Search Results


Who We Are  |  About Dignity Rights  |  Events and Activities  |  Additional Resources  |  Partner Testimonials

What We Do

The Dignity Rights Project sets dignity in action through public and professional education, advocacy, and support for high-impact lawyering.

August 12, 2019

The American Bar Association unanimously adopted a resolution affirming “that human dignity — the inherent, equal, and inalienable worth of every person — is foundational to a just rule of law” and urging “governments to ensure that ‘dignity rights’ – the principle that human dignity is fundamental to all areas of law and policy — be reflected in the exercise of their legislative, executive, and judicial functions.”

The Report supporting the Resolution was developed as a project of the Dignity Rights Project Practicum and draws on the work of Erin Daly, Dignity Rights:  Courts, Constitutions, and the Worth of the Human Person (Penn 2013); Erin Daly & James R. May, A Dignity Rights Primer, https://papers.ssrn.com/sol3/papers.cfm?abstract_id=3252694 and the work of Sara E. Evans ’19. The Resolution was sponsored by the ABA Center for Human Rights.

The resolution will have the immediate effect of strengthening the ABA’s work in several ways. First, it will ensure that the ABA is on solid policy ground when it condemns practices, such as torture, humiliation and invidious discrimination. Second, it will provide support for ABA activities that are designed to advance human dignity, policies and practices that promote rule of law, democratic and political rights, and other civil rights. Third, it will provide a vocabulary for defending liberty and pursuing justice.  Fourth, it will serve as a unifying principal to reflect what matters most to Association: “Defending liberty and pursuing justice.” 

The Dignity Rights Project is proud to have partnered with the ABA Center for Human Rights in support of this Resolution.

Human dignity recognizes the equal and inalienable value of every member of the human family. It is recognized in the International Bill of Rights and permeates the Sustainable Development Goals. At the national level, it is incorporated in more than 150 of the world's constitutions and courts around the world are increasingly vindicating dignity rights in civil, political, social, economic, cultural and environmental contexts.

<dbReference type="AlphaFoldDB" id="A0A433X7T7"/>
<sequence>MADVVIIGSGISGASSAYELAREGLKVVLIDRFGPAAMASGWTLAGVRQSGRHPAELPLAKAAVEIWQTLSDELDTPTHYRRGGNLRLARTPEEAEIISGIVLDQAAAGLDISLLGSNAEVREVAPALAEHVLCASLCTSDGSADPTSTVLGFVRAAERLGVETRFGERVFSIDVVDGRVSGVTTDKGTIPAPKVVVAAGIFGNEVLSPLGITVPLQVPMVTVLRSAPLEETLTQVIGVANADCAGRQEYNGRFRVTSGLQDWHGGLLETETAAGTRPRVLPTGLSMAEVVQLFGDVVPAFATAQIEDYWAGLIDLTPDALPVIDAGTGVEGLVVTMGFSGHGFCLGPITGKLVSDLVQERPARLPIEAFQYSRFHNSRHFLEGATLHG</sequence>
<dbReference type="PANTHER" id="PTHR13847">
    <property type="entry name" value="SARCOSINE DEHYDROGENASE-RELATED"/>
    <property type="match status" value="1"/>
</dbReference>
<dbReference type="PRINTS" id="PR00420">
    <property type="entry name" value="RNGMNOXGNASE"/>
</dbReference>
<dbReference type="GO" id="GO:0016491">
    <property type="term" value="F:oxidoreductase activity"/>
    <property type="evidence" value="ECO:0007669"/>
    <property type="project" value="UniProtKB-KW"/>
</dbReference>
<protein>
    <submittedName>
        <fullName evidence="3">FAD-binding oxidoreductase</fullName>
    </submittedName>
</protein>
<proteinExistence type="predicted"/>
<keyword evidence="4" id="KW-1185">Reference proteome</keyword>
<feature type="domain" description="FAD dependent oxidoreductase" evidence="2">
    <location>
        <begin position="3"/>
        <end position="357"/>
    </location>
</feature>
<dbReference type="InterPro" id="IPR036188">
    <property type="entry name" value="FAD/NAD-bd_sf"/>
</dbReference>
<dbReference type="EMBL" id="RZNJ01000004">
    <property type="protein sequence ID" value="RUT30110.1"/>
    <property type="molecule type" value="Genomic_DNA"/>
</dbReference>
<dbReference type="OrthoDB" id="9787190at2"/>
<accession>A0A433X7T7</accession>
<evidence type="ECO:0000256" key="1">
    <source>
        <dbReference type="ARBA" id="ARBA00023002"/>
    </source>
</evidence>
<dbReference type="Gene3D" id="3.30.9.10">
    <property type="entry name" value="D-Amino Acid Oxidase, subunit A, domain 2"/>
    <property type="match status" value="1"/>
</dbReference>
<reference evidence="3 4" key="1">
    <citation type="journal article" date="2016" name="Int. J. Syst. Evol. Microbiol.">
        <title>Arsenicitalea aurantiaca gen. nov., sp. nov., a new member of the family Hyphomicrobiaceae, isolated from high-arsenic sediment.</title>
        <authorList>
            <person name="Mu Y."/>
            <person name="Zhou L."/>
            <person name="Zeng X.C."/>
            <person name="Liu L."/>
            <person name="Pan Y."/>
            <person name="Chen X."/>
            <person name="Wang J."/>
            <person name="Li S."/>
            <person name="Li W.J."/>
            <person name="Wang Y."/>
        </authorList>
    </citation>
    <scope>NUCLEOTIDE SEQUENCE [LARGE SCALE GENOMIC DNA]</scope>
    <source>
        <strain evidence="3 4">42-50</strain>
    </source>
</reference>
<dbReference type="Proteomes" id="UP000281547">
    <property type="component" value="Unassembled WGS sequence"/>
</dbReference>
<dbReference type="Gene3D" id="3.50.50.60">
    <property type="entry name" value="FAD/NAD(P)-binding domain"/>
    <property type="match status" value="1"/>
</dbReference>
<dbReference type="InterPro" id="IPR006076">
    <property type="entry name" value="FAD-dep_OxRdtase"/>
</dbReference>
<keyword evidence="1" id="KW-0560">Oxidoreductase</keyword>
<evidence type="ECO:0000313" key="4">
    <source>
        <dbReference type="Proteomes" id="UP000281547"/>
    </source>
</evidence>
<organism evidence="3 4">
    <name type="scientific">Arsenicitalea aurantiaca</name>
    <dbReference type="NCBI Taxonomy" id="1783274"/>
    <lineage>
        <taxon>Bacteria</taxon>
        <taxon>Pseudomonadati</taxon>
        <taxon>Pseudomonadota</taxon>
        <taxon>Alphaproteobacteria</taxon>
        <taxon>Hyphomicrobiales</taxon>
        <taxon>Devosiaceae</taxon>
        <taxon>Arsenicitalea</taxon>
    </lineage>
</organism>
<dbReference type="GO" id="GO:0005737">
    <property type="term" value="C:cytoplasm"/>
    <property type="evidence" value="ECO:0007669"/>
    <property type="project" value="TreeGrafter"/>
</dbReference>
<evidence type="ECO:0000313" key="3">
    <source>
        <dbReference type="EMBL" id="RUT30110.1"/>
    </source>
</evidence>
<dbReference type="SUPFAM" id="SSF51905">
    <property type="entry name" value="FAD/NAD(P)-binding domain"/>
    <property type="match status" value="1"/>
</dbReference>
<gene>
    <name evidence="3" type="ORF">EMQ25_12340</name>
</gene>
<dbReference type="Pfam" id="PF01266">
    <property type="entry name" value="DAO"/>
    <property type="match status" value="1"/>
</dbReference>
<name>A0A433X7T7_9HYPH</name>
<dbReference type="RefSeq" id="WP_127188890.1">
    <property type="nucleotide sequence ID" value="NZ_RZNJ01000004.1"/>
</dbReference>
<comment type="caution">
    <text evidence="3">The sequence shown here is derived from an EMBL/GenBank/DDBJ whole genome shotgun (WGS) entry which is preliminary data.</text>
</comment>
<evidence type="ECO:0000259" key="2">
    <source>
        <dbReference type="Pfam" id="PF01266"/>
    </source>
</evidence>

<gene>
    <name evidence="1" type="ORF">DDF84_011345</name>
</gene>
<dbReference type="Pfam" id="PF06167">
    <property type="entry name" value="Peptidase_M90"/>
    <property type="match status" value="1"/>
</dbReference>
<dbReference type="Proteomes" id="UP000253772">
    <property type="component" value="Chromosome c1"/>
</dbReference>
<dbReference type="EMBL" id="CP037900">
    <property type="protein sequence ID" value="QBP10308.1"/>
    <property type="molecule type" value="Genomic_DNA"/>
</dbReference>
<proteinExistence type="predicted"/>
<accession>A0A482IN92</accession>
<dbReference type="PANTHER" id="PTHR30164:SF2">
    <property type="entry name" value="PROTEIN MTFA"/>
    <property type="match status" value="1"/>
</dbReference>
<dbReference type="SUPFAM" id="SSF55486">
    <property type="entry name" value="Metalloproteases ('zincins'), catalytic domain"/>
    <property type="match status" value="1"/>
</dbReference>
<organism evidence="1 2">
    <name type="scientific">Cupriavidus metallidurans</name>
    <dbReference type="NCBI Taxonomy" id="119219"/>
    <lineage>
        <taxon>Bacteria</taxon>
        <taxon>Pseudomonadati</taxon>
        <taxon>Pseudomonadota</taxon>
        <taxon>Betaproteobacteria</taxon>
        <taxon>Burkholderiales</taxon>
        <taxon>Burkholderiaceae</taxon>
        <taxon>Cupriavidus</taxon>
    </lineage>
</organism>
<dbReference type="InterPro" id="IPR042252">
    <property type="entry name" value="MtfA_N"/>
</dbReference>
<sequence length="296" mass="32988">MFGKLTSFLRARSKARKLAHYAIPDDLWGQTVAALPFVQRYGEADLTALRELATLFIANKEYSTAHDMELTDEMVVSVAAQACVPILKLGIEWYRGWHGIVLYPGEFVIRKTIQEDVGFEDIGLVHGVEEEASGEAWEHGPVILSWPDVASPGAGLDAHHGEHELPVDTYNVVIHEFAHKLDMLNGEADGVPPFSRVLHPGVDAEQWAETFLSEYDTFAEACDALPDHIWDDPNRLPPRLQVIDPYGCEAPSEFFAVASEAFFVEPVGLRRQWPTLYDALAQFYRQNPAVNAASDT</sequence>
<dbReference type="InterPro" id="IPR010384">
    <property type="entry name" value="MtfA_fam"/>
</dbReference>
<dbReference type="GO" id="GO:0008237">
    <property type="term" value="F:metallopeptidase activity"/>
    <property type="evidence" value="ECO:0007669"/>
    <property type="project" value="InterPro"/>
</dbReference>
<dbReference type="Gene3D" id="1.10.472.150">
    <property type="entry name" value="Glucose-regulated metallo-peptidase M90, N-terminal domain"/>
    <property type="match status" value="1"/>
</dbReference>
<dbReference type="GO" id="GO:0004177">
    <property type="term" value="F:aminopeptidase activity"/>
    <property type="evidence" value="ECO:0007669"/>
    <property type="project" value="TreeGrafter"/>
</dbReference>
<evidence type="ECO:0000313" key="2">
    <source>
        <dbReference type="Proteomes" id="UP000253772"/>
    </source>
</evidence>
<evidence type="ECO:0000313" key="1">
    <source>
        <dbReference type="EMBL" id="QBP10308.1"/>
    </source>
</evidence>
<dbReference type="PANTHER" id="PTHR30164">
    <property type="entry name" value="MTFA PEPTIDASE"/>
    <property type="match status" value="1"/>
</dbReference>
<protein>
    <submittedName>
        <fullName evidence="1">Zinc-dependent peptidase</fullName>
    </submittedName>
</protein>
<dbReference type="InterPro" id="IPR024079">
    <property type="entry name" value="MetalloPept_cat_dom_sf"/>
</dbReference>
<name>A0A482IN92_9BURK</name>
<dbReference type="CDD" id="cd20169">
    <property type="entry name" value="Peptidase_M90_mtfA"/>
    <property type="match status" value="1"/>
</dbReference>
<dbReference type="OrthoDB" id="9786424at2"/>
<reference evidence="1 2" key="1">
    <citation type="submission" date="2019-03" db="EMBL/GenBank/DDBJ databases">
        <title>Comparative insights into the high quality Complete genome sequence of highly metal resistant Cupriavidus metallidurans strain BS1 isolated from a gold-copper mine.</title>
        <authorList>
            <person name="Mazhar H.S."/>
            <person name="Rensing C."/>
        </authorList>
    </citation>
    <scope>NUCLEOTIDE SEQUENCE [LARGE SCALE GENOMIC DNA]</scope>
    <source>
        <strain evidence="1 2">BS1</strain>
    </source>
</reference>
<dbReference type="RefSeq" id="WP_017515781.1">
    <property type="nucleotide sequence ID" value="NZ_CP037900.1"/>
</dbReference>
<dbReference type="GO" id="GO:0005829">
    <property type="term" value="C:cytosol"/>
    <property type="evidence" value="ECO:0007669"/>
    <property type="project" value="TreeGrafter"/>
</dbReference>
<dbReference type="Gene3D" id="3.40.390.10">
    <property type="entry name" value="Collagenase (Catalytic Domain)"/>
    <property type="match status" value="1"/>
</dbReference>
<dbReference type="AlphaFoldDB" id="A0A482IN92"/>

And yet, throughout the world, dignity is compromised, impaired, violated, and continually tested in ways that affect real people in real ways; among the most vulnerable to violations of human dignity are indigenous people, climate and war refugees, victims of domestic and political violence, and those who defend and advocate for them.

The Dignity Rights Project works with legal, academic, non-profit, community-based organizations in all parts of the world to advance the human right to dignity in three principal ways:

"As constitutions explicitly protect human dignity, and courts [give it] meaning, people around the world increasingly develop a feeling of dignity – an internalized awareness of their own worth and of the power it carries."

--Erin Daly, Dignity Rights: Courts, Constitutions, and the Worth of the Human Person (2013)

"The Dignity Rights Project seeks to make these voices heard and these injustices visible so that they can be addressed. It further seeks to make changes in law, policy, even in small day-to-day ways of doing things. Dignity is actionable through all sorts of channels that we will have to explore as well as create."

-- Catherine Dupré, author
of The Age of Dignity

EDUCATION: Public education, legal education, and professional training and workshop programs, and scholarship on dignity-related questions.

ADVOCACY: Coordination and collaboration with governments, communities and members of civil society including dignity rights assessments.

ACTION: Consultation, research, fact-finding, brief-writing, and oral argument for potential and ongoing litigation.

We engage students, lawyers, and activists in a global conversation about the right to human dignity.

How We Work

The Dignity Rights Project works with partners locally and around the world to advance knowledge and capacity-building around the right to human dignity.

Recent and upcoming projects include:

  • Semi-Annual Dignity Rights Virtual Workshops inviting dozens of scholars from around the world to participate in a two-hour zoom conversation about the evolving law of dignity rights.
  • Amicus Briefs on behalf of Law Professors in Juliana v. U.S., positing that the Constitution can play a role in addressing climate change. Read the 2019 brief here. Read the 2017 brief here.